"There has been no looking back for me… I made Page 3,Corporate and Traffic Signal with Percept Pictures and Fashion with UTV. Corporatisation brought about the necessary industry standards and also made funding easy for film-makers," says Bhandarkar. IDBI was one of the first banks to fund films and by 2005-06, Eros, Studio18, UTV, Adlabs and others jumped onto the funding bandwagon. "The likes of Onir and Anurag Kashyap are examples of how corporate funding has brought a whole new genre of film-makers to the industry," says Sameer Gupta, Head of Cinema Capital Venture Fund, that financed the 2009 hit movie All the Best.
Bollywood also came to benefit from globalisation. An increasing number of Indian films came to be shot at locales in Europe using foreign technicians keeping in mind the global audience. On the other hand, co-production deals became the order of the day, as non-resident Indians and Hollywood production houses such as Warner Brothers and others sought to jump onto the Hindi films bandwagon. The reverse is also happening: UTV has signed a $30-million co-production deal with Will Smith's Overbook Entertainment and Sony Pictures Entertainment for two Hollywood films.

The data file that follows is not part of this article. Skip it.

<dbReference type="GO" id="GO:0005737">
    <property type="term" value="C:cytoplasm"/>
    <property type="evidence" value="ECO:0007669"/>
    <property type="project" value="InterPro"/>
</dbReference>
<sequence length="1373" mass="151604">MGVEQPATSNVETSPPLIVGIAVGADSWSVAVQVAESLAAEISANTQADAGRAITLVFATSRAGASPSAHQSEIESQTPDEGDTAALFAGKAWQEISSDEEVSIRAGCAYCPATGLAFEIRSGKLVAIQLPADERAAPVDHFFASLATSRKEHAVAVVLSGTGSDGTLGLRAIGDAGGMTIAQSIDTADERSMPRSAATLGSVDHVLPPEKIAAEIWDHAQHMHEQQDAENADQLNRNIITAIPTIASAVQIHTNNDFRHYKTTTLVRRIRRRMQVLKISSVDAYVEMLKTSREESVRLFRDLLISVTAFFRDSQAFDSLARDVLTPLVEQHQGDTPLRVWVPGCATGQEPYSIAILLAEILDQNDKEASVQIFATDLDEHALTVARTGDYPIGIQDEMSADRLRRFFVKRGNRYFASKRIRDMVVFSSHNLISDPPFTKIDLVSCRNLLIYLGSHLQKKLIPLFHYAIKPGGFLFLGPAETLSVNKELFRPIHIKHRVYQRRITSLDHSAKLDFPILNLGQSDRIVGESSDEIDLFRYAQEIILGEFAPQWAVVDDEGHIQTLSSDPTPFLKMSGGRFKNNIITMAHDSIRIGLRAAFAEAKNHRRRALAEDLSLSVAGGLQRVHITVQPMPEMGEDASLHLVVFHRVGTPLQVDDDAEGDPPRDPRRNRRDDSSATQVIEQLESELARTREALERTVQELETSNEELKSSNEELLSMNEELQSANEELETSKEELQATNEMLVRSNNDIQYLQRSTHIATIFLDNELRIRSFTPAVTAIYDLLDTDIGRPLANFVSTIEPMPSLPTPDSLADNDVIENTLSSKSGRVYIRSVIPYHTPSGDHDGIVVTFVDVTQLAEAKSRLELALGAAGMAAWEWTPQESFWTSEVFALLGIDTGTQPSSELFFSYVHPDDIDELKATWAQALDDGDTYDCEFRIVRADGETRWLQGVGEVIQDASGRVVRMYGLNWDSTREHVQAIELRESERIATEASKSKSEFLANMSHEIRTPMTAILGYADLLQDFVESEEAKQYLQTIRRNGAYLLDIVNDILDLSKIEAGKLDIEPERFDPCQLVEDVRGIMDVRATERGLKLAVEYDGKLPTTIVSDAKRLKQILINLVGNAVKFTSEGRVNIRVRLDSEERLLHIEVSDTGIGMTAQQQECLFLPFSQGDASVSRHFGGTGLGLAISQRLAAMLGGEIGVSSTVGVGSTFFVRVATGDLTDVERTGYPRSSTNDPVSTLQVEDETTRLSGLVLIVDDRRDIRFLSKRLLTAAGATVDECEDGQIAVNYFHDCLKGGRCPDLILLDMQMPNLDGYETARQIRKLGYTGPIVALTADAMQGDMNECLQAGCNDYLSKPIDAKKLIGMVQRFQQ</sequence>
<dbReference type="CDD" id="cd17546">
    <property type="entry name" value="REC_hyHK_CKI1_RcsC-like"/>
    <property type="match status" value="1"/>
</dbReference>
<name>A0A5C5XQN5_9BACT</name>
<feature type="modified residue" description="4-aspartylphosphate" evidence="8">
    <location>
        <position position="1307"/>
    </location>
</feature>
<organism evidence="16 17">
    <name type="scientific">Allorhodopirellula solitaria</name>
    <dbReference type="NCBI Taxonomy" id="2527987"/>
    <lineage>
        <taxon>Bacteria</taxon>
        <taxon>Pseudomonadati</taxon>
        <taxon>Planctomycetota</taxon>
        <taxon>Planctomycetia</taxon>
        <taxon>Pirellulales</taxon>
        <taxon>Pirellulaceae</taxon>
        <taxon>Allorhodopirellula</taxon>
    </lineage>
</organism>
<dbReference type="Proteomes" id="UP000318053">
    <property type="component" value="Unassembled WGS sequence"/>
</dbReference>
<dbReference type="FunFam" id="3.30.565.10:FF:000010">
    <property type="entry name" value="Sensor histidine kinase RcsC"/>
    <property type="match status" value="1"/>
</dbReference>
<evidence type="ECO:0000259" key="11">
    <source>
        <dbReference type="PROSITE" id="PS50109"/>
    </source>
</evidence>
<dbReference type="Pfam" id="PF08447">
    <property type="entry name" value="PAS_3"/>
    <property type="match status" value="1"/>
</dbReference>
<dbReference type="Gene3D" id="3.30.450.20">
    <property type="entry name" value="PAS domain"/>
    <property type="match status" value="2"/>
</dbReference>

Indeed, Bollywood came of age in the first decade of millennium. Industry status and consequent professionalism, no doubt, played a part in this. But none was as crucial as the digital revolution—and by implication, the fight against piracy—in making Bollywood bigger, fitter and stronger. Where does all this take Bollywood now?
"Ten years from now, the industry would have globalised to an extent where overseas earnings from films would equal if not cross domestic earnings," says Mahesh Ramanathan, COO, Big Pictures. Others say that reliance on home video will increase significantly, regional and Hindi cinema will benefit from the rapid development of screens across the country, video-on-demand and pay-per-view will bring newer revenue streams and there would be consolidation in the industry. But everyone agrees that as far as the size of the industry is concerned, there's going to be just one way—up.